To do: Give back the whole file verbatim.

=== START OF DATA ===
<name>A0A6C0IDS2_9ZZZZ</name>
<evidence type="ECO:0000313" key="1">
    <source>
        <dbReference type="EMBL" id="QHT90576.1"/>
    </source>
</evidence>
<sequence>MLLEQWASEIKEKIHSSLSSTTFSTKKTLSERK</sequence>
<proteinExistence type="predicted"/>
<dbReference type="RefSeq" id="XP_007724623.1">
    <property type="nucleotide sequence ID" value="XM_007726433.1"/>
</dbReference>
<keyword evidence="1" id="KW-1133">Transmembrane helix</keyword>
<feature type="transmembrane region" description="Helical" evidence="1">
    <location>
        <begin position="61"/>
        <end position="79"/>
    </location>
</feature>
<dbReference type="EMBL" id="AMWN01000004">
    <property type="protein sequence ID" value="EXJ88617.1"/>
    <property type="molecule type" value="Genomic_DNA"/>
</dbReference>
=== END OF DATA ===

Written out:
<name>A0A6C0IDS2_9ZZZZ</name>
<evidence type="ECO:0000313" key="1">
    <source>
        <dbReference type="EMBL" id="QHT90576.1"/>
    </source>
</evidence>
<sequence>MLLEQWASEIKEKIHSSLSSTTFSTKKTLSERK</sequence>
<proteinExistence type="predicted"/>
<dbReference type="RefSeq" id="XP_007724623.1">
    <property type="nucleotide sequence ID" value="XM_007726433.1"/>
</dbReference>
<keyword evidence="1" id="KW-1133">Transmembrane helix</keyword>
<feature type="transmembrane region" description="Helical" evidence="1">
    <location>
        <begin position="61"/>
        <end position="79"/>
    </location>
</feature>
<dbReference type="EMBL" id="AMWN01000004">
    <property type="protein sequence ID" value="EXJ88617.1"/>
    <property type="molecule type" value="Genomic_DNA"/>
</dbReference>